THE LOST EXPLORER
By Conrad Anker and David Roberts
Simon & Schuster, $22
George Leigh Mallory is the legendary British mountaineer who, when asked why he insisted upon trying to climb Mount Everest, replied immortally, "Because it is there." Sadly enough, Mallory has been "there" for 75 years, the mystery of whether he made it to the top forever unresolved. No one, in fact, knew exactly where he was until this past May 1, when veteran climber Conrad Anker, a member of an expedition searching for Mallory, came upon his remarkably preserved corpse at 27,000 feet on Everest's North Face.
The discovery attracted worldwide attention because, as Anker's co-author, David Roberts, writes, "With the sole exception of Amelia Earhart, no lost explorer in the twentieth century has provoked a more intense outpouring of romantic speculation than George Mallory." This book details the discovery and recounts Mallory's career. Mallory, we learn, was a charming British gentleman who, despite his courage and athleticism, was distressingly absentminded (he forgot his flashlight on his final ascent) and so inept mechanically that he never quite got the hang of switching on his oxygen tank. Oh, yes, Anker doesn't think Mallory made it to the summit.
GHOSTS OF EVEREST
By Jochen Hemmleb, Larry A. Johnson and Eric R. Simonson
The Mountaineers Books, $29.95
Here we have three narrators from the Mallory expedition, Jochen Hemmleb, Larry A. Johnson and Eric R. Simonson, recounting the discovery to Seattle author William E. Northdurft. Along with vivid, even startling photographs of that adventure-including grim pictures, in more or less living color, of Mallory's alabaster corpse—there is a rather touching foreword by Mallory's octogenarian daughter, Clare Millikan. There is a history of previous attempts on the great mountain, as well as speculation on what caused the deaths of Mallory and his climbing partner, Andrew (Sandy) Irvine, whose body has yet to be found.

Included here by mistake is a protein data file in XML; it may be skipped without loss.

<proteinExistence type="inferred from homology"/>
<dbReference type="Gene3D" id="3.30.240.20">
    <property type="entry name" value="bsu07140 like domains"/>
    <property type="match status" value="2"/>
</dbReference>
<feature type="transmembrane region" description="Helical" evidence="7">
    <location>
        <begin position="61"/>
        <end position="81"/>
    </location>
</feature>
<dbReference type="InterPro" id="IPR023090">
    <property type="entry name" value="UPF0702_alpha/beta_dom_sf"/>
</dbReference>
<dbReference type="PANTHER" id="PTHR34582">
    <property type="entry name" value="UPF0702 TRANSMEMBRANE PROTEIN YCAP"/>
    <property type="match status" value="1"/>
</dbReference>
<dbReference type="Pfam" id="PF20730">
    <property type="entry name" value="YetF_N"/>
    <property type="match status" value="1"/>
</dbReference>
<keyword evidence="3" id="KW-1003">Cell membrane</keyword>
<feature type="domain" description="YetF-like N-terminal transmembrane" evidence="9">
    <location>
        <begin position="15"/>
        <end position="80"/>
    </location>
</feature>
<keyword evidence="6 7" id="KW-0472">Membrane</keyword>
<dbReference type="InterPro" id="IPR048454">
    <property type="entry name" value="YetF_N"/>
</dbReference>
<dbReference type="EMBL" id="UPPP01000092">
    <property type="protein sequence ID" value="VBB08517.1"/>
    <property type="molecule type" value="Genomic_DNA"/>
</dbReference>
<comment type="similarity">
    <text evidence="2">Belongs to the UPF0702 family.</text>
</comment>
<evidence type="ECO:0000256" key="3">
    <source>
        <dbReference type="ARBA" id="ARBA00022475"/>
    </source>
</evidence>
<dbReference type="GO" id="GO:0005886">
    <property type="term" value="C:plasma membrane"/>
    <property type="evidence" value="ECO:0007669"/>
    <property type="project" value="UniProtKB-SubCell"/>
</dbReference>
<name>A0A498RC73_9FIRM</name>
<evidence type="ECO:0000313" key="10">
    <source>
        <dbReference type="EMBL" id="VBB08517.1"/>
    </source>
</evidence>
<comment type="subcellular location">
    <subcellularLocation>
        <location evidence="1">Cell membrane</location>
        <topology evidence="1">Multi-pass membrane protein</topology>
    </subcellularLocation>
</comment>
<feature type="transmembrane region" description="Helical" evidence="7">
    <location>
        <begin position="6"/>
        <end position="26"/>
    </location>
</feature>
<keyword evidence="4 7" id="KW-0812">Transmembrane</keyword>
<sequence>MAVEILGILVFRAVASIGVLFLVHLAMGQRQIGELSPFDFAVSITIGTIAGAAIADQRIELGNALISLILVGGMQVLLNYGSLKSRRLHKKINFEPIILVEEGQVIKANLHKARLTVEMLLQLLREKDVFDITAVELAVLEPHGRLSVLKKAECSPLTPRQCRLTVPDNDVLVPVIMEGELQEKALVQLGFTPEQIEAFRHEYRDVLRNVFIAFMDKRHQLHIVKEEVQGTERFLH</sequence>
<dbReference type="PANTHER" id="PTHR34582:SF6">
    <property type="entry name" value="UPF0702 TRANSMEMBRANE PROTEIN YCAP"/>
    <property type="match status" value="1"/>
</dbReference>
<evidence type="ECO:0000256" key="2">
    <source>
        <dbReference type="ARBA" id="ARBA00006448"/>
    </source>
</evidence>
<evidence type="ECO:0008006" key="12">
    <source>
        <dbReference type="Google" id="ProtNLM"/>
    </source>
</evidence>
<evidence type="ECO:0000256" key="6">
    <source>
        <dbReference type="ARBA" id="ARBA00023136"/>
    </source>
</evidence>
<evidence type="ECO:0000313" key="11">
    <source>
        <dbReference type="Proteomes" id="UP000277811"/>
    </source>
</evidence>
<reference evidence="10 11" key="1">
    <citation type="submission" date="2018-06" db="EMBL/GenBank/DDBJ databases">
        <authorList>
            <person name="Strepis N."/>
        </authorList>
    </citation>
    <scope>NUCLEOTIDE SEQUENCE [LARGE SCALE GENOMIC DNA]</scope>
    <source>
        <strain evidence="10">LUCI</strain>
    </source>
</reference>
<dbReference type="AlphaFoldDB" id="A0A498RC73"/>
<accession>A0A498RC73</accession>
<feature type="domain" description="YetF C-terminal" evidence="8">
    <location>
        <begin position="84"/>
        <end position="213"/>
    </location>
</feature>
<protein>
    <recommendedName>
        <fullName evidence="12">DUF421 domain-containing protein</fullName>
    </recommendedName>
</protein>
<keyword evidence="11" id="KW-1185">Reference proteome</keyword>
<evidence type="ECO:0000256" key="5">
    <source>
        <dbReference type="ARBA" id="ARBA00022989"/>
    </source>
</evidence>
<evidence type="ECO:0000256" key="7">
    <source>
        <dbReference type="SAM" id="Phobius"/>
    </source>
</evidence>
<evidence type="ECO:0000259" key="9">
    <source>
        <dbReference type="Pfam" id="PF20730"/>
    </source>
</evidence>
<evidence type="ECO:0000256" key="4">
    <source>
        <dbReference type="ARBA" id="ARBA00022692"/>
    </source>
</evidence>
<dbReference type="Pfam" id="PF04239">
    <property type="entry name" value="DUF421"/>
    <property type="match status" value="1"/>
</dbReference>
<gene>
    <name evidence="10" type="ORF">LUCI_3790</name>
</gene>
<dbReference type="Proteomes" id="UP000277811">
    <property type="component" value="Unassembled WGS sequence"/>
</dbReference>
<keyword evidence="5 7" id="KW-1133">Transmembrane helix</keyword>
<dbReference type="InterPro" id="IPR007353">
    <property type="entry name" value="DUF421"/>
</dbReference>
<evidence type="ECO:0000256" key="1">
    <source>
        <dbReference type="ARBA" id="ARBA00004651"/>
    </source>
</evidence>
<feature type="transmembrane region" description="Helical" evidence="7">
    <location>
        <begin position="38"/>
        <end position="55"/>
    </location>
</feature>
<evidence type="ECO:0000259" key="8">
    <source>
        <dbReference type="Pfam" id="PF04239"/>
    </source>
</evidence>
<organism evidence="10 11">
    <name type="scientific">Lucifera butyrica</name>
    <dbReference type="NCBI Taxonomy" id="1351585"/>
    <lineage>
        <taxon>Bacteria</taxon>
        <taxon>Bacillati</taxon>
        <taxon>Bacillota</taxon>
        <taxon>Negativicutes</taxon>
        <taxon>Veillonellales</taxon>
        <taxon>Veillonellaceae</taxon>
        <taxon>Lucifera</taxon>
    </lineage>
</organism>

This is a more expansive book than The Lost Explorer, but it lacks the sense of immediacy reflected in Anker's discovery and the depth of Roberts's portrayal of Mallory. Ghosts is also somewhat more ambivalent about whether Mallory made it all the way to the top of the world.
By David Breashears and Audrey Salkeld
National Geographic Books, $35
This even more ambitious book, by mountaineer-filmmaker Breashears and Everest historian Salkeld, is the definitive account of all three British attempts on Everest involving Mallory in the 1920s. Its pages, enhanced by maps, charts and vintage photographs, some taken by Mallory himself, convey the ordeals endured by Mallory, Irvine and their cohorts in tackling a part of the planet so unexplored at the time that it might as well have been (and is, in fact, closest to) the surface of the moon. These authors conclude, after an imaginative re-creation of the fatal events of June 8, 1924, that Mallory and Irvine were turned back near the summit and fell to their deaths while descending.
A LIFE ON THE EDGE
By Jim Whittaker
The Mountaineers Books, $26.95
Among seemingly scores of books on Everest, we have this one by the first American to reach the summit. Whittaker made it to the top on May 1, 1963, 10 years after Sir Edmund Hillary and Tenzing Norgay. Actually, Whittaker spends little more than a chapter on that mountain in this engaging memoir. Everest may have made him famous, but he'd rather write about other climbs he's made, most of them in his native Pacific Northwest. He's refreshingly modest: He wanted his Sherpa to precede him to the top of Everest. Remarking on his birth as a twin, he jokes that he was "a unique individual for only the first ten minutes of my life."